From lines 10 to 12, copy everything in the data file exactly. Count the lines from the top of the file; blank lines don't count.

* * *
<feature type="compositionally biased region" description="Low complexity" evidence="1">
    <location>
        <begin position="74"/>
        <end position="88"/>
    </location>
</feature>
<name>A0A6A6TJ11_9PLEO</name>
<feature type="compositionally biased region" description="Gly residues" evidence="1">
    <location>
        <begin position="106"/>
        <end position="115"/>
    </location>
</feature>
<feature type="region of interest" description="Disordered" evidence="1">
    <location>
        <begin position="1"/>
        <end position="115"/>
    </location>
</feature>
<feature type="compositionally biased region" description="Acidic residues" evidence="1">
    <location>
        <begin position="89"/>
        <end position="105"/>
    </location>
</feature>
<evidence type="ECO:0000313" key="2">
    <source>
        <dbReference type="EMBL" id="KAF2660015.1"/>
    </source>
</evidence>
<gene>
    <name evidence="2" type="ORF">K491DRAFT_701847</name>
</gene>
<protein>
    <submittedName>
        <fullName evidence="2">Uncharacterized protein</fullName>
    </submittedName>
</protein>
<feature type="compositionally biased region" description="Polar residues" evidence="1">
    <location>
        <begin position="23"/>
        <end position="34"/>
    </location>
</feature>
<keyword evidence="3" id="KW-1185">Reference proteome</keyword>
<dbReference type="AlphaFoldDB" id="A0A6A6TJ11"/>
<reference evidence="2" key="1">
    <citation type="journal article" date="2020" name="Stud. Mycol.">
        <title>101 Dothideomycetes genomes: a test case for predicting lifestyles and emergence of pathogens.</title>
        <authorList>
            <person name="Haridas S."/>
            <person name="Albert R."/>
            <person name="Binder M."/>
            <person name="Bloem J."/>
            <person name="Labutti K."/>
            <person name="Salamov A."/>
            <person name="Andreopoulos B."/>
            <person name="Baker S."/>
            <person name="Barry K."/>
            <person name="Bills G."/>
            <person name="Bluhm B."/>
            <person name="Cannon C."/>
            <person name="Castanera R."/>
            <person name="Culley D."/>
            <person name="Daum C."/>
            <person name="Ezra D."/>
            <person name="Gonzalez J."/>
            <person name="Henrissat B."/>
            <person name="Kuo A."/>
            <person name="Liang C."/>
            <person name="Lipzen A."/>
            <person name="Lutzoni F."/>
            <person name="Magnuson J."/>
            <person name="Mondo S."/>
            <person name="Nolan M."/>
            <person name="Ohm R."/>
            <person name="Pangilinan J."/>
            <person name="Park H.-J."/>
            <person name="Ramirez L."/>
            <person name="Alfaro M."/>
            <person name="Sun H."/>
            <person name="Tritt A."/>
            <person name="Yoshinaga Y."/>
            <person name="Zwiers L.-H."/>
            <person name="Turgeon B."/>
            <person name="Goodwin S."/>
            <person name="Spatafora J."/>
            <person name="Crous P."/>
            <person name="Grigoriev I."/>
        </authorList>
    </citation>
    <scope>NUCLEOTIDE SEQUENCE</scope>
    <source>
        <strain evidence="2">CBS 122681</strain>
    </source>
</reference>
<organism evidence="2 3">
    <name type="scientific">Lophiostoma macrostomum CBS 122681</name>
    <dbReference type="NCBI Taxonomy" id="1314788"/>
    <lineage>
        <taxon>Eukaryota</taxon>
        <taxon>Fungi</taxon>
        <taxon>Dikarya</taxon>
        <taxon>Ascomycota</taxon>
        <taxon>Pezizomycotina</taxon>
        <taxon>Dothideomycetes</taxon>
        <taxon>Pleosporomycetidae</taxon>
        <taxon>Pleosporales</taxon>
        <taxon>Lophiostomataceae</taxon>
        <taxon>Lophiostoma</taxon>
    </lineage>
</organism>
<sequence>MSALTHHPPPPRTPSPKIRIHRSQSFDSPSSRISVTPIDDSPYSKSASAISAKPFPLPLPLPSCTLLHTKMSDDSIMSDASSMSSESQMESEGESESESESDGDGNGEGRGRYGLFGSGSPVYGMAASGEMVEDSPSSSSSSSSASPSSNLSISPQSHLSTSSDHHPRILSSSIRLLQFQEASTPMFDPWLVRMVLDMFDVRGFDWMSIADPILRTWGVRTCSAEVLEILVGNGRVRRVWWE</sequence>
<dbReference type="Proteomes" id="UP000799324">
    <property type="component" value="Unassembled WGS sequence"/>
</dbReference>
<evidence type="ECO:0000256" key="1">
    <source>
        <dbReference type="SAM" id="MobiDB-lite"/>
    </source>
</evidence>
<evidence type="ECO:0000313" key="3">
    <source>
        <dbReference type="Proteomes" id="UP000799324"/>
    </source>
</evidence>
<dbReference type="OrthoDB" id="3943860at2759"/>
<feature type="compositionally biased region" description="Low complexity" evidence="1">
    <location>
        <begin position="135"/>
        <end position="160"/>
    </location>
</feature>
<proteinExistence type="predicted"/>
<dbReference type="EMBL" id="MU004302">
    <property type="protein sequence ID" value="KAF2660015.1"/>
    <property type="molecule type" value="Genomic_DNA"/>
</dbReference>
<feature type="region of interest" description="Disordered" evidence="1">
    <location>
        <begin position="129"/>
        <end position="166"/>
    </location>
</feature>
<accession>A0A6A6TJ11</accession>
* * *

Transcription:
        <begin position="106"/>
        <end position="115"/>
    </location>